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Reconstructing Past Admixture Processes from Local Genomic Ancestry Using Wavelet Transformation.

Sanderson J, Sudoyo H, Karafet TM, Hammer MF, Cox MP - Genetics (2015)

Bottom Line: Here, we describe an improved wavelet-based technique that better characterizes ancestry block structure from observed genomic patterns. principal components analysis is first applied to genomic data to identify the primary population structure, followed by wavelet decomposition to develop a new characterization of local ancestry information along the chromosomes.Time of admixture is inferred using an approximate Bayesian computation framework, providing robust estimates of both admixture times and their associated levels of uncertainty.Crucially, we demonstrate that this revised wavelet approach, which we have released as the R package adwave, provides improved statistical power over existing wavelet-based techniques and can be used to address a broad range of admixture questions.

View Article: PubMed Central - PubMed

Affiliation: Statistics and Bioinformatics Group, Institute of Fundamental Sciences, Massey University, Palmerston North 4442, New Zealand.

No MeSH data available.


Informative wavelet variance for each time of admixture (10–320 generations using default thresholding ). Shaded bars represent the average over 50 simulations at each admixture time; black bars represent the range across individual simulations. The average block size metric for each scenario is indicated by a dotted blue line.
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fig2: Informative wavelet variance for each time of admixture (10–320 generations using default thresholding ). Shaded bars represent the average over 50 simulations at each admixture time; black bars represent the range across individual simulations. The average block size metric for each scenario is indicated by a dotted blue line.

Mentions: Because the ability of wavelet methods to calculate the time of admixture is well known from earlier work (Pugach et al. 2011), we explored this feature first. Simulations were performed for admixture times ranging from 10 to 320 generations (i.e., from the recent past to ∼10,000 years ago, using a generation interval of 30 years; Fenner 2005). Admixture at 10 generations shows the highest informative wavelet variance at scale 13, reflecting relatively few, long admixture blocks (Figure 2). As the time of admixture occurs further back in the past, the peak in wavelet variance shifts toward successively lower wavelet scales, reflecting ever-smaller admixture blocks driven by cumulative recombination along the chromosome. The average frequency content can be characterized by the average block size metric ABS, termed the “wavelet center” by Pugach et al. (2011), which as shown later, can be used to date the admixture event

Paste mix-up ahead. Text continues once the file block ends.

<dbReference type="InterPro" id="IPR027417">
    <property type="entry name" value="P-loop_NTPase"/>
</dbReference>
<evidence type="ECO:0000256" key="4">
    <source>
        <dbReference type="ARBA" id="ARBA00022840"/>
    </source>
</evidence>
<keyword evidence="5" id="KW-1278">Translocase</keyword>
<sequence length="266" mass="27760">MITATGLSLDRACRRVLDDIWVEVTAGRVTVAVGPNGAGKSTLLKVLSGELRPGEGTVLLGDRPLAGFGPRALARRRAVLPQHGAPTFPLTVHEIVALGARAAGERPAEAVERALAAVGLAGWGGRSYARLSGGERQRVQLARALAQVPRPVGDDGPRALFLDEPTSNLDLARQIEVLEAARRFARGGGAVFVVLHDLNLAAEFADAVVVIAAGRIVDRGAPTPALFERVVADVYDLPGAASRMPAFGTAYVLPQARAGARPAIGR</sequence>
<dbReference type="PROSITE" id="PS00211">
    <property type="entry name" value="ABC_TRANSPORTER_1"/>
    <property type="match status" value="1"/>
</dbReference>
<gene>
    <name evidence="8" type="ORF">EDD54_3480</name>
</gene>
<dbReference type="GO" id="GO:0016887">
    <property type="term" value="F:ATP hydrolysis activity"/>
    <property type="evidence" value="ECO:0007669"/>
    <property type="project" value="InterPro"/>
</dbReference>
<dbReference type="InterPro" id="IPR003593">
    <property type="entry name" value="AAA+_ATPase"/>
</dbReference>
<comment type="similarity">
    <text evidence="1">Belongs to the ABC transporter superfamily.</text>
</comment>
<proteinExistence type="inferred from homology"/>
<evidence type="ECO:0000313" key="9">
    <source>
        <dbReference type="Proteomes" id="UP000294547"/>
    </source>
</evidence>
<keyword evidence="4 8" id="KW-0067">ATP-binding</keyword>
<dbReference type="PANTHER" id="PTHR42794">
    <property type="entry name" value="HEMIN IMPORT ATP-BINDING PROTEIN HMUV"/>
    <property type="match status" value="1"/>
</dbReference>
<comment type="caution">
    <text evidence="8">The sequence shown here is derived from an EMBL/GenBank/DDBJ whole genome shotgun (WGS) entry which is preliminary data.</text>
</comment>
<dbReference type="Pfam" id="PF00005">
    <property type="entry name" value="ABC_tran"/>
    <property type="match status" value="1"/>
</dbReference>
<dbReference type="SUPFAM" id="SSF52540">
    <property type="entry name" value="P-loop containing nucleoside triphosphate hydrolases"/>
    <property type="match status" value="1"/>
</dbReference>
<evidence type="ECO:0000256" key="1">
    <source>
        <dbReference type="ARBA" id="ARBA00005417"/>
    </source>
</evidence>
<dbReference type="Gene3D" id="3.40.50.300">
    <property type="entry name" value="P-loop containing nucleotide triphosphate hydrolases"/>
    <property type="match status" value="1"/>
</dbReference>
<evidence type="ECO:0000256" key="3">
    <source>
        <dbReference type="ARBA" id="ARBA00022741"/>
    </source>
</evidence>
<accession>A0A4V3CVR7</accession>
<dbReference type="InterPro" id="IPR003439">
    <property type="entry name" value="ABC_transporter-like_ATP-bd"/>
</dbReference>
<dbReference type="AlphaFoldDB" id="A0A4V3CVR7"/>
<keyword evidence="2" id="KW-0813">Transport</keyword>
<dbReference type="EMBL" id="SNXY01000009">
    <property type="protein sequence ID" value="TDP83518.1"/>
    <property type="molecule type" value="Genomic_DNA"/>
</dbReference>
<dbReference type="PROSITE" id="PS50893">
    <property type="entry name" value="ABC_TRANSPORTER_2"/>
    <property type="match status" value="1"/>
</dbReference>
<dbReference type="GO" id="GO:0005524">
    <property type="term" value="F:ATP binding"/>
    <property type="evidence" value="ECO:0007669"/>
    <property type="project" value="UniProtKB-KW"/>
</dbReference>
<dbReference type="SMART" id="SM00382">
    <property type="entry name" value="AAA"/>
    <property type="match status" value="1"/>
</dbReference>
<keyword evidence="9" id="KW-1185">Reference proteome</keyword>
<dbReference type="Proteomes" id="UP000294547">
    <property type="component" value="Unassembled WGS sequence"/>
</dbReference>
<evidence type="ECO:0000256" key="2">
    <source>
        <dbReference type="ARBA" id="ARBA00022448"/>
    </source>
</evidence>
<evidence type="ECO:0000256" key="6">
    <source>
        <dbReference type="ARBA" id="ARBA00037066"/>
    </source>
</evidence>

Reconstructing Past Admixture Processes from Local Genomic Ancestry Using Wavelet Transformation.

Sanderson J, Sudoyo H, Karafet TM, Hammer MF, Cox MP - Genetics (2015)

Informative wavelet variance for each time of admixture (10–320 generations using default thresholding ). Shaded bars represent the average over 50 simulations at each admixture time; black bars represent the range across individual simulations. The average block size metric for each scenario is indicated by a dotted blue line.
© Copyright Policy - open-access
Related In: Results  -  Collection

Show All Figures
getmorefigures.php?uid=PMC4492373&req=5

fig2: Informative wavelet variance for each time of admixture (10–320 generations using default thresholding ). Shaded bars represent the average over 50 simulations at each admixture time; black bars represent the range across individual simulations. The average block size metric for each scenario is indicated by a dotted blue line.
Mentions: Because the ability of wavelet methods to calculate the time of admixture is well known from earlier work (Pugach et al. 2011), we explored this feature first. Simulations were performed for admixture times ranging from 10 to 320 generations (i.e., from the recent past to ∼10,000 years ago, using a generation interval of 30 years; Fenner 2005). Admixture at 10 generations shows the highest informative wavelet variance at scale 13, reflecting relatively few, long admixture blocks (Figure 2). As the time of admixture occurs further back in the past, the peak in wavelet variance shifts toward successively lower wavelet scales, reflecting ever-smaller admixture blocks driven by cumulative recombination along the chromosome. The average frequency content can be characterized by the average block size metric ABS, termed the “wavelet center” by Pugach et al. (2011), which as shown later, can be used to date the admixture event

Bottom Line: Here, we describe an improved wavelet-based technique that better characterizes ancestry block structure from observed genomic patterns. principal components analysis is first applied to genomic data to identify the primary population structure, followed by wavelet decomposition to develop a new characterization of local ancestry information along the chromosomes.Time of admixture is inferred using an approximate Bayesian computation framework, providing robust estimates of both admixture times and their associated levels of uncertainty.Crucially, we demonstrate that this revised wavelet approach, which we have released as the R package adwave, provides improved statistical power over existing wavelet-based techniques and can be used to address a broad range of admixture questions.

View Article: PubMed Central - PubMed

Affiliation: Statistics and Bioinformatics Group, Institute of Fundamental Sciences, Massey University, Palmerston North 4442, New Zealand.

No MeSH data available.